Horton Park is focal point for community

By Tracy Kugler

As I drove up Hamline Avenue in 2013 to check the area around our new home, I noticed a sign at the corner with Minnehaha Avenue: “Horton Park — Mini Arboretum.” I thought, “Nice perk!”

Now I know it’s much more than that.

The arboretum reflects partnerships among the city of St. Paul, community groups and private companies that have responded to the changing needs of our urban ecosystem to maintain this educational and inspirational space. We need more partnerships like these to adapt to our own changing times.

Established in 1907, Horton Park occupies an oversized city block near an assisted living facility, the Friends School of Minnesota and Hamline University.

Evolving tree life in the mini arboretum

In 1978, St. Paul had lost many of its street trees to Dutch Elm disease.

The St. Paul Companies (now Travelers Insurance) decided to honor its 125th anniversary by working with the city Parks Department to create a mini arboretum to educate residents about the various trees that would replace the elms. Horton Park’s walkability and proximity to concentrations of students and seniors made it an attractive site for the arboretum.

The city’s landscape architect, Bill Pesek, selected 33 tree species, drawing on the city’s Tree Master Plans. He worked with the St. Paul Companies and Jostens (of high school ring fame) to create brass plaques to identify individual trees and a map to stand at the center of the park.

Made of living trees, the arboretum is dynamic. Of the 174 trees planted, only 58 remain today. Some plaques still accurately identify trees; others stand alone or next to different trees.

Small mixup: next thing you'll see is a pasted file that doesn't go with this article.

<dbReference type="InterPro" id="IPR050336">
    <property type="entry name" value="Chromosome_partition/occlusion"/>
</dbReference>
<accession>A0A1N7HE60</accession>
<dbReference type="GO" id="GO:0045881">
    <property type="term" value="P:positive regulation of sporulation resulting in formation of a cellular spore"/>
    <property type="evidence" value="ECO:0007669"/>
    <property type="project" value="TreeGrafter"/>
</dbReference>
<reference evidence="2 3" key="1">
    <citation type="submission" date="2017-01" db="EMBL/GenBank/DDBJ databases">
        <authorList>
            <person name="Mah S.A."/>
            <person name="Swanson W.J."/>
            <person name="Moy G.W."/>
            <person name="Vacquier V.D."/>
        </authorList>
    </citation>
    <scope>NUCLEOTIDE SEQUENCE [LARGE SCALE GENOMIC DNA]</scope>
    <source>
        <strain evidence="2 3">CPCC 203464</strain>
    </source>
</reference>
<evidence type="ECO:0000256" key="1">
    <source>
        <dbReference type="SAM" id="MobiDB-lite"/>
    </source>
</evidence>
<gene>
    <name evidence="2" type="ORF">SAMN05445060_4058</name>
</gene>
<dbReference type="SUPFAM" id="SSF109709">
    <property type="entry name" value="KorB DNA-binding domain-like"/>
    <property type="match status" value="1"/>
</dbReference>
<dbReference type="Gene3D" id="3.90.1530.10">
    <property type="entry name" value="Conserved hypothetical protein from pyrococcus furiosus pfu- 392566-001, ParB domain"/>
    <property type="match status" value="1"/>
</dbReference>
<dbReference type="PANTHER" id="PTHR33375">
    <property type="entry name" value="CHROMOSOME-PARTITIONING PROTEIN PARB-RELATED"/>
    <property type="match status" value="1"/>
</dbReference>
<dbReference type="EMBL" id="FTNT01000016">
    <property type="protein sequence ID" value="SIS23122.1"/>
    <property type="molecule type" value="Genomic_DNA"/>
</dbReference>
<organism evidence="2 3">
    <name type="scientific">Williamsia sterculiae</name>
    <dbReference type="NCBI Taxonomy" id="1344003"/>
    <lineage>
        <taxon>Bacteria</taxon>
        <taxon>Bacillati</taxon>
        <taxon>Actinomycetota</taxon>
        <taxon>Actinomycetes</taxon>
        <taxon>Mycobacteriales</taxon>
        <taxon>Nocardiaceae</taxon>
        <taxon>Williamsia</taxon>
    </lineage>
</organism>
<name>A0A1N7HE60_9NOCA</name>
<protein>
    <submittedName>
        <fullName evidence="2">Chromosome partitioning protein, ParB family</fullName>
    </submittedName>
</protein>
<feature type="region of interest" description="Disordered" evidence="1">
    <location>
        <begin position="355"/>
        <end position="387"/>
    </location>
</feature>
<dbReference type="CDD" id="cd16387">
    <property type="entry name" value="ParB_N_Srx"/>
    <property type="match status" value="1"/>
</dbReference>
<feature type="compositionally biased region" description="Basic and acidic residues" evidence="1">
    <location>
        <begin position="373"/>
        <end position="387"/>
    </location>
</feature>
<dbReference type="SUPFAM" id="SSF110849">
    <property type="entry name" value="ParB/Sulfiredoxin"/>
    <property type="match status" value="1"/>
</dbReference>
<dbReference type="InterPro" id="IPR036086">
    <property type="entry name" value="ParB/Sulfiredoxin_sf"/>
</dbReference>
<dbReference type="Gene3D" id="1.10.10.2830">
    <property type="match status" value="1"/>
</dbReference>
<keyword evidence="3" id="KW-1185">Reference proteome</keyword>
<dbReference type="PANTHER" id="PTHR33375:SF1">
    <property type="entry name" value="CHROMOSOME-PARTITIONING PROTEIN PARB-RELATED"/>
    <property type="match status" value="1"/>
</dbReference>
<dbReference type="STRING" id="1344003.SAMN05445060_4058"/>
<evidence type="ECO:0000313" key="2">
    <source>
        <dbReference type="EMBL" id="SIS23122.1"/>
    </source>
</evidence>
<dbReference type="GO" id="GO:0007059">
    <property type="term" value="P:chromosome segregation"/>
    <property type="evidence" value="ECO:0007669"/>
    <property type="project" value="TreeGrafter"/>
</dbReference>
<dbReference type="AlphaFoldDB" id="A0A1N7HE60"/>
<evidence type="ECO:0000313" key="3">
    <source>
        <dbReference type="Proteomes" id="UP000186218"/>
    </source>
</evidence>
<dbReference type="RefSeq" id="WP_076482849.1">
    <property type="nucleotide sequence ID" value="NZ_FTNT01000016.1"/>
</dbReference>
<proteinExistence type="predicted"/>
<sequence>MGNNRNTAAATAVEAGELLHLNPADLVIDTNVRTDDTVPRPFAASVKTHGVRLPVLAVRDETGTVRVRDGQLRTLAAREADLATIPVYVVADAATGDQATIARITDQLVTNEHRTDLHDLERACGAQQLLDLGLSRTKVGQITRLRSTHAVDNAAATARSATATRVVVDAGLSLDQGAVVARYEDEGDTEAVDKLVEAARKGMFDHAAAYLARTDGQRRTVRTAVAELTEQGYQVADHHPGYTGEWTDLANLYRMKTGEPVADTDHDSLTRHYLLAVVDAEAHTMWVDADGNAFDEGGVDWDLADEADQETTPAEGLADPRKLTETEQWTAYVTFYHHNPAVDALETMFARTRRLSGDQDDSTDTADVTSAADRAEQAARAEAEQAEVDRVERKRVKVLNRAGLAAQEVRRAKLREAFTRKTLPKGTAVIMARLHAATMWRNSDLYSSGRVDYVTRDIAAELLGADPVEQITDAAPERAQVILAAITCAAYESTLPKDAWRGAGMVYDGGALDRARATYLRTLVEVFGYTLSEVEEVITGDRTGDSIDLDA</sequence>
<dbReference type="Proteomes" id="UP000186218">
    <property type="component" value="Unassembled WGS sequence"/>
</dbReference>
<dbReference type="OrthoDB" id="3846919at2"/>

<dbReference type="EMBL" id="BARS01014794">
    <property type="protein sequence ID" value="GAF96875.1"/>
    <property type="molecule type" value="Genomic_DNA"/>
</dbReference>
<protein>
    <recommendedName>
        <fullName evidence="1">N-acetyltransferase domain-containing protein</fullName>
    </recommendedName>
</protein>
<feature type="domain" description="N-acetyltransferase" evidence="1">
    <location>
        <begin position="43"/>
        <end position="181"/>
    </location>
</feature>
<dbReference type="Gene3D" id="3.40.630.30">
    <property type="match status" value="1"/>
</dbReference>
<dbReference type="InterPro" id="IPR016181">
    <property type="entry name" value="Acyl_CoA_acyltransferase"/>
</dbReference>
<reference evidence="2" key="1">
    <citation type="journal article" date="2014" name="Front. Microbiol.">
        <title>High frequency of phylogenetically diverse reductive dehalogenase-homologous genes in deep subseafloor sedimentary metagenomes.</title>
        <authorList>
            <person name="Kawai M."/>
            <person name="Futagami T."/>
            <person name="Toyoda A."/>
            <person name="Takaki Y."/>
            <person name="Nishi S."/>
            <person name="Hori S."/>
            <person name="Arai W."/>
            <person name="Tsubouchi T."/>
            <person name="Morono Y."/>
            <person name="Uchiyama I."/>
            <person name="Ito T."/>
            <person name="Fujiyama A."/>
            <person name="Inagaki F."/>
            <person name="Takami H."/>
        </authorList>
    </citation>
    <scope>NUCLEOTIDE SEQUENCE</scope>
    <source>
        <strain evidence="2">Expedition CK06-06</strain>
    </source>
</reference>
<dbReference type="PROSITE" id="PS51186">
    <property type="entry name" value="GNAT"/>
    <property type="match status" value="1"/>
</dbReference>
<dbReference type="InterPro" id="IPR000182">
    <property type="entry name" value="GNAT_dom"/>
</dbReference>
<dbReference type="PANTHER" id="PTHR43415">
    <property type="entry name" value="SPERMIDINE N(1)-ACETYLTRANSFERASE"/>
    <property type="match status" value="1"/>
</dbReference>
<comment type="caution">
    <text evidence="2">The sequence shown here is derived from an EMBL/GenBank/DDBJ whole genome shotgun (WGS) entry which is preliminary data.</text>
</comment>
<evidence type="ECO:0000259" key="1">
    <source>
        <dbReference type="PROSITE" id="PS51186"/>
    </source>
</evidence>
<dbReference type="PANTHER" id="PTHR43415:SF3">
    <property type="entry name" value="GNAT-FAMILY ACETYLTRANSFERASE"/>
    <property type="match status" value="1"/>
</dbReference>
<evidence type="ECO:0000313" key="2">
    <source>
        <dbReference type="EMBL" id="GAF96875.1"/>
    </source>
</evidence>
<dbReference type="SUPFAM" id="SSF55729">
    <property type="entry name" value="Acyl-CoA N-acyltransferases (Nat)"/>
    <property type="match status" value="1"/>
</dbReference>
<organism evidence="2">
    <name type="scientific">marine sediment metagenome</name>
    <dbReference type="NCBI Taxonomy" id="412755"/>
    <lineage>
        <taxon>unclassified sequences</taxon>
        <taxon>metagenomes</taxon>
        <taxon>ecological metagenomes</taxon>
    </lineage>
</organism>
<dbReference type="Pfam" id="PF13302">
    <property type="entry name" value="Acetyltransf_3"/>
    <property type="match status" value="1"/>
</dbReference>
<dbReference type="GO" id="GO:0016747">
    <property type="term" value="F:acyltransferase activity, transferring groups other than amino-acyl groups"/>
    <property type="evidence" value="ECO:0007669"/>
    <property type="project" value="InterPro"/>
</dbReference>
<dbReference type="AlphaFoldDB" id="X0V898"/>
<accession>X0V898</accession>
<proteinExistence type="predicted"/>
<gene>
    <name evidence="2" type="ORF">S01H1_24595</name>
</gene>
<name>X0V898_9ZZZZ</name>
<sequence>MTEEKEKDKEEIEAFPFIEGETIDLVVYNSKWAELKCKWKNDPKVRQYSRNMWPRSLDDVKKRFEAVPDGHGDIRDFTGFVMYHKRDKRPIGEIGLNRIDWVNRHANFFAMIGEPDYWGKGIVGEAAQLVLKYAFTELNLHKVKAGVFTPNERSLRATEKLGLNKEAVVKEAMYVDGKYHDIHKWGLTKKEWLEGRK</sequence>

Many of the older trees in the park, which is in St. Paul’s Hamline-Midway district, were ashes and most of them were marked for removal in 2012 due to the threat of the emerald ash borer.

Urban forester Karl Mueller remembers: “Students at the Friends School were upset when they saw the red paint ringing tree trunks and reached out to the Parks Department. So, we organized an Arbor Day planting with the school.”

Together they planted 60 new trees of 24 varieties, many native to Minnesota, and have added more at annual Arbor Day events.

Ecological education and community connections

Disease and pests are not the only challenges to Horton Park. The low concrete wall around the central plaza had long been a target for tagging, to the dismay of Friends School teachers.

In 2014, visiting scholar David Sobel suggested that a mural on the wall could help. Teacher Melissa Andersen and local muralist Gustavo Lira helped students design and paint a colorful mural. No more graffiti!

The Friends School also worked with the Parks Department and the U of M to refresh the tree identification signs. Walkers learn the trees not only in the park but throughout the city. When people ask Mueller what kind of trees would suit their yards, he frequently refers them to Horton. Learning about the trees from these signs helped inspire my own writing project that gradually taught me the stories of the park.

Horton Park educates about more than trees. In 1999, a group of volunteers partnered with several community organizations to install an oak savanna wildflower garden anchored by the oak trees at the northeast corner.

Later, the group created a native wildflower shade garden in the center of the park and added informational signs.

Hannah Texler said, “My vision is that the primary plantings in the neighborhood will shift from turf lawns to native wildflowers as people learn of their beauty, ecological benefits and ease of maintenance.”

Look around! Her vision is becoming reality. Why not go for a stroll once a week? See what has changed and learn about a new tree or two on each visit. Who knows where it will take you? 

Tracy Kugler is a resident of Hamline-Midway and loves trees, birds, words and maps. She works as a research scientist in the IPUMS Data Center at the University of Minnesota.

Resources

Want to know more about Horton Park’s trees or Tracy Kugler’s writing project? Visit momentsinthepark.com

Learn more about Horton Park at hamlinemidway.org/horton-park

Interested in planting native wildflowers in your yard? Check out the Lawns to Legumes program at bwsr.state.mn.us/l2l

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